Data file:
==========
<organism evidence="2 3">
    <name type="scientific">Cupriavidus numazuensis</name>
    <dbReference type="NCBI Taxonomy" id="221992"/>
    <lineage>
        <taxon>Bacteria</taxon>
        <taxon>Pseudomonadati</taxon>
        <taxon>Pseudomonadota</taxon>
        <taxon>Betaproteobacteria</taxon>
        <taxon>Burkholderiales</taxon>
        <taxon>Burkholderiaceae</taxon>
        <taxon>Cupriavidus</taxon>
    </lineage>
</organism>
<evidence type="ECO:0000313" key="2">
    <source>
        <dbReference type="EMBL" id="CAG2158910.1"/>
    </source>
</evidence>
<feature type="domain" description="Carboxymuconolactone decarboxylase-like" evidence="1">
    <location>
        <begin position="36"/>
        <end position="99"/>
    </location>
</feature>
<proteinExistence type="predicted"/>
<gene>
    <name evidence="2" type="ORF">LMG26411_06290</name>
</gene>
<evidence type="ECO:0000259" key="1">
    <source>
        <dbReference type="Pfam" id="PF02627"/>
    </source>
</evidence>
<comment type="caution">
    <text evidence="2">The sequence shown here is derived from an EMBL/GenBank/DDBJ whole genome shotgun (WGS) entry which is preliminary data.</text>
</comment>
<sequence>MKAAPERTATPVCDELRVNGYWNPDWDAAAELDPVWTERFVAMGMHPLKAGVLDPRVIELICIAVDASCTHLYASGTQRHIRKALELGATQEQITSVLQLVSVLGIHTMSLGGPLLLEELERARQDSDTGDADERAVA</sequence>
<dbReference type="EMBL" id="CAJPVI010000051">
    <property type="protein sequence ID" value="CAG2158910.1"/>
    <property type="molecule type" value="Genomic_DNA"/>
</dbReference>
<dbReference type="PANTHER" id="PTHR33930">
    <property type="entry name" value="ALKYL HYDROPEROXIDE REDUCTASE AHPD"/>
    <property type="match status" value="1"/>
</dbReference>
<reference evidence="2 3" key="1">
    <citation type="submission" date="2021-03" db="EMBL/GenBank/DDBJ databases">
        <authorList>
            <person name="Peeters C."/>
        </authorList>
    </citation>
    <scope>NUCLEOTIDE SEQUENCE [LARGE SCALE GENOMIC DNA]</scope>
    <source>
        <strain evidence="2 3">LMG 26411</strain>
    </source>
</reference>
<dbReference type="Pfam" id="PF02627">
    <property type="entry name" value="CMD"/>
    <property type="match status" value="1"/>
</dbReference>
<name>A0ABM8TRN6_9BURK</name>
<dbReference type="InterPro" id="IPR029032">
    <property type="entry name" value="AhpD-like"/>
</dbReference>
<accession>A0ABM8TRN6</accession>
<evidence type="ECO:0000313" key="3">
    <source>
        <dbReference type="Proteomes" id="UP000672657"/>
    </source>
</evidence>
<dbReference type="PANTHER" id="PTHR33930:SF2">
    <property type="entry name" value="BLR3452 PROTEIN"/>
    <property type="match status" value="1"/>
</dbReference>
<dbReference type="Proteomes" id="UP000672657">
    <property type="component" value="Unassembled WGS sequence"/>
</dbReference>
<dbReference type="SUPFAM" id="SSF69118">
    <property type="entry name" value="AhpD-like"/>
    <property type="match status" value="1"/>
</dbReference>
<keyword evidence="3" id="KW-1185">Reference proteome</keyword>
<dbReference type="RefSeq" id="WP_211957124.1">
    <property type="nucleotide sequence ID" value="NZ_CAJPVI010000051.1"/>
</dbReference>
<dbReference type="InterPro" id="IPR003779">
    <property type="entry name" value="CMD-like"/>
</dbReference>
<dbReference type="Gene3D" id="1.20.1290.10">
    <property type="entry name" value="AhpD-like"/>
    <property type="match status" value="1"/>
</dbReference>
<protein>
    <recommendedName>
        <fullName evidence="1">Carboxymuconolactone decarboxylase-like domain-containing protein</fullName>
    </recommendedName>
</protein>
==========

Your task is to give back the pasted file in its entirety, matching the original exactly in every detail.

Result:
<organism evidence="2 3">
    <name type="scientific">Cupriavidus numazuensis</name>
    <dbReference type="NCBI Taxonomy" id="221992"/>
    <lineage>
        <taxon>Bacteria</taxon>
        <taxon>Pseudomonadati</taxon>
        <taxon>Pseudomonadota</taxon>
        <taxon>Betaproteobacteria</taxon>
        <taxon>Burkholderiales</taxon>
        <taxon>Burkholderiaceae</taxon>
        <taxon>Cupriavidus</taxon>
    </lineage>
</organism>
<evidence type="ECO:0000313" key="2">
    <source>
        <dbReference type="EMBL" id="CAG2158910.1"/>
    </source>
</evidence>
<feature type="domain" description="Carboxymuconolactone decarboxylase-like" evidence="1">
    <location>
        <begin position="36"/>
        <end position="99"/>
    </location>
</feature>
<proteinExistence type="predicted"/>
<gene>
    <name evidence="2" type="ORF">LMG26411_06290</name>
</gene>
<evidence type="ECO:0000259" key="1">
    <source>
        <dbReference type="Pfam" id="PF02627"/>
    </source>
</evidence>
<comment type="caution">
    <text evidence="2">The sequence shown here is derived from an EMBL/GenBank/DDBJ whole genome shotgun (WGS) entry which is preliminary data.</text>
</comment>
<sequence>MKAAPERTATPVCDELRVNGYWNPDWDAAAELDPVWTERFVAMGMHPLKAGVLDPRVIELICIAVDASCTHLYASGTQRHIRKALELGATQEQITSVLQLVSVLGIHTMSLGGPLLLEELERARQDSDTGDADERAVA</sequence>
<dbReference type="EMBL" id="CAJPVI010000051">
    <property type="protein sequence ID" value="CAG2158910.1"/>
    <property type="molecule type" value="Genomic_DNA"/>
</dbReference>
<dbReference type="PANTHER" id="PTHR33930">
    <property type="entry name" value="ALKYL HYDROPEROXIDE REDUCTASE AHPD"/>
    <property type="match status" value="1"/>
</dbReference>
<reference evidence="2 3" key="1">
    <citation type="submission" date="2021-03" db="EMBL/GenBank/DDBJ databases">
        <authorList>
            <person name="Peeters C."/>
        </authorList>
    </citation>
    <scope>NUCLEOTIDE SEQUENCE [LARGE SCALE GENOMIC DNA]</scope>
    <source>
        <strain evidence="2 3">LMG 26411</strain>
    </source>
</reference>
<dbReference type="Pfam" id="PF02627">
    <property type="entry name" value="CMD"/>
    <property type="match status" value="1"/>
</dbReference>
<name>A0ABM8TRN6_9BURK</name>
<dbReference type="InterPro" id="IPR029032">
    <property type="entry name" value="AhpD-like"/>
</dbReference>
<accession>A0ABM8TRN6</accession>
<evidence type="ECO:0000313" key="3">
    <source>
        <dbReference type="Proteomes" id="UP000672657"/>
    </source>
</evidence>
<dbReference type="PANTHER" id="PTHR33930:SF2">
    <property type="entry name" value="BLR3452 PROTEIN"/>
    <property type="match status" value="1"/>
</dbReference>
<dbReference type="Proteomes" id="UP000672657">
    <property type="component" value="Unassembled WGS sequence"/>
</dbReference>
<dbReference type="SUPFAM" id="SSF69118">
    <property type="entry name" value="AhpD-like"/>
    <property type="match status" value="1"/>
</dbReference>
<keyword evidence="3" id="KW-1185">Reference proteome</keyword>
<dbReference type="RefSeq" id="WP_211957124.1">
    <property type="nucleotide sequence ID" value="NZ_CAJPVI010000051.1"/>
</dbReference>
<dbReference type="InterPro" id="IPR003779">
    <property type="entry name" value="CMD-like"/>
</dbReference>
<dbReference type="Gene3D" id="1.20.1290.10">
    <property type="entry name" value="AhpD-like"/>
    <property type="match status" value="1"/>
</dbReference>
<protein>
    <recommendedName>
        <fullName evidence="1">Carboxymuconolactone decarboxylase-like domain-containing protein</fullName>
    </recommendedName>
</protein>